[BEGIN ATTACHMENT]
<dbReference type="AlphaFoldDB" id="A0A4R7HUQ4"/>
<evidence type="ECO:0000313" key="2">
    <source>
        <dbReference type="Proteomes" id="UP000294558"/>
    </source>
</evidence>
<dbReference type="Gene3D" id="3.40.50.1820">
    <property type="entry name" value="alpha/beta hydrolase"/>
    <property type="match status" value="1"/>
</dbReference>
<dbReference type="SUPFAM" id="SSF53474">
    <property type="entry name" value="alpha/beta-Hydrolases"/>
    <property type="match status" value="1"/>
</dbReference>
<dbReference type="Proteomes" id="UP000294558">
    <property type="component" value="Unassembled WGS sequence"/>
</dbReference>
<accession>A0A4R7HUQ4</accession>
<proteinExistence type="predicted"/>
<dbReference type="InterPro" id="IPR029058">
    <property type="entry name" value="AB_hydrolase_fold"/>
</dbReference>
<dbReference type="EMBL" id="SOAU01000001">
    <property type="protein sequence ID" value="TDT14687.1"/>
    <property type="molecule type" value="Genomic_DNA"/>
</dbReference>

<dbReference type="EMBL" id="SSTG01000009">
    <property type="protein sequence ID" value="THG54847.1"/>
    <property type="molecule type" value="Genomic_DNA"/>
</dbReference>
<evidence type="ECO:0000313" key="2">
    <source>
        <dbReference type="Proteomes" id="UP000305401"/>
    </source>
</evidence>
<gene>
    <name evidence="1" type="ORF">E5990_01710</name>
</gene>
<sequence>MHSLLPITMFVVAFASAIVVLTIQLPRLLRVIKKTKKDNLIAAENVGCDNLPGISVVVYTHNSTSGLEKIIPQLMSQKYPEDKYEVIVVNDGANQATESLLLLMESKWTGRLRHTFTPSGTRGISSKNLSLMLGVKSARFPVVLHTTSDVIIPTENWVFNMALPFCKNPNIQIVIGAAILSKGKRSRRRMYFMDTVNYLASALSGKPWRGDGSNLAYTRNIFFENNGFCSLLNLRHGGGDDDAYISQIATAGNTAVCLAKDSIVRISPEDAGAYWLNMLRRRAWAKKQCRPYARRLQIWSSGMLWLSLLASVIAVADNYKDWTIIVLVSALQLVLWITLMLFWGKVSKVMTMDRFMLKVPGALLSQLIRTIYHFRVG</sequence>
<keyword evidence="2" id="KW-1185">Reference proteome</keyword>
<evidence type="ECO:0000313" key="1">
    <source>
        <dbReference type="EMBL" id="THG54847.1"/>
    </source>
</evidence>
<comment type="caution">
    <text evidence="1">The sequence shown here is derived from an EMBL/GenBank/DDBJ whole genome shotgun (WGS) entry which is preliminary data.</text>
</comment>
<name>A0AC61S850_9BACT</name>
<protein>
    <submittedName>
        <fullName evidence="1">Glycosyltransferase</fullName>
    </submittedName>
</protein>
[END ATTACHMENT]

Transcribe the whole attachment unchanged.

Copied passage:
<dbReference type="AlphaFoldDB" id="A0A4R7HUQ4"/>
<evidence type="ECO:0000313" key="2">
    <source>
        <dbReference type="Proteomes" id="UP000294558"/>
    </source>
</evidence>
<dbReference type="Gene3D" id="3.40.50.1820">
    <property type="entry name" value="alpha/beta hydrolase"/>
    <property type="match status" value="1"/>
</dbReference>
<dbReference type="SUPFAM" id="SSF53474">
    <property type="entry name" value="alpha/beta-Hydrolases"/>
    <property type="match status" value="1"/>
</dbReference>
<dbReference type="Proteomes" id="UP000294558">
    <property type="component" value="Unassembled WGS sequence"/>
</dbReference>
<accession>A0A4R7HUQ4</accession>
<proteinExistence type="predicted"/>
<dbReference type="InterPro" id="IPR029058">
    <property type="entry name" value="AB_hydrolase_fold"/>
</dbReference>
<dbReference type="EMBL" id="SOAU01000001">
    <property type="protein sequence ID" value="TDT14687.1"/>
    <property type="molecule type" value="Genomic_DNA"/>
</dbReference>

<dbReference type="EMBL" id="SSTG01000009">
    <property type="protein sequence ID" value="THG54847.1"/>
    <property type="molecule type" value="Genomic_DNA"/>
</dbReference>
<evidence type="ECO:0000313" key="2">
    <source>
        <dbReference type="Proteomes" id="UP000305401"/>
    </source>
</evidence>
<gene>
    <name evidence="1" type="ORF">E5990_01710</name>
</gene>
<sequence>MHSLLPITMFVVAFASAIVVLTIQLPRLLRVIKKTKKDNLIAAENVGCDNLPGISVVVYTHNSTSGLEKIIPQLMSQKYPEDKYEVIVVNDGANQATESLLLLMESKWTGRLRHTFTPSGTRGISSKNLSLMLGVKSARFPVVLHTTSDVIIPTENWVFNMALPFCKNPNIQIVIGAAILSKGKRSRRRMYFMDTVNYLASALSGKPWRGDGSNLAYTRNIFFENNGFCSLLNLRHGGGDDDAYISQIATAGNTAVCLAKDSIVRISPEDAGAYWLNMLRRRAWAKKQCRPYARRLQIWSSGMLWLSLLASVIAVADNYKDWTIIVLVSALQLVLWITLMLFWGKVSKVMTMDRFMLKVPGALLSQLIRTIYHFRVG</sequence>
<keyword evidence="2" id="KW-1185">Reference proteome</keyword>
<evidence type="ECO:0000313" key="1">
    <source>
        <dbReference type="EMBL" id="THG54847.1"/>
    </source>
</evidence>
<comment type="caution">
    <text evidence="1">The sequence shown here is derived from an EMBL/GenBank/DDBJ whole genome shotgun (WGS) entry which is preliminary data.</text>
</comment>
<name>A0AC61S850_9BACT</name>
<protein>
    <submittedName>
        <fullName evidence="1">Glycosyltransferase</fullName>
    </submittedName>
</protein>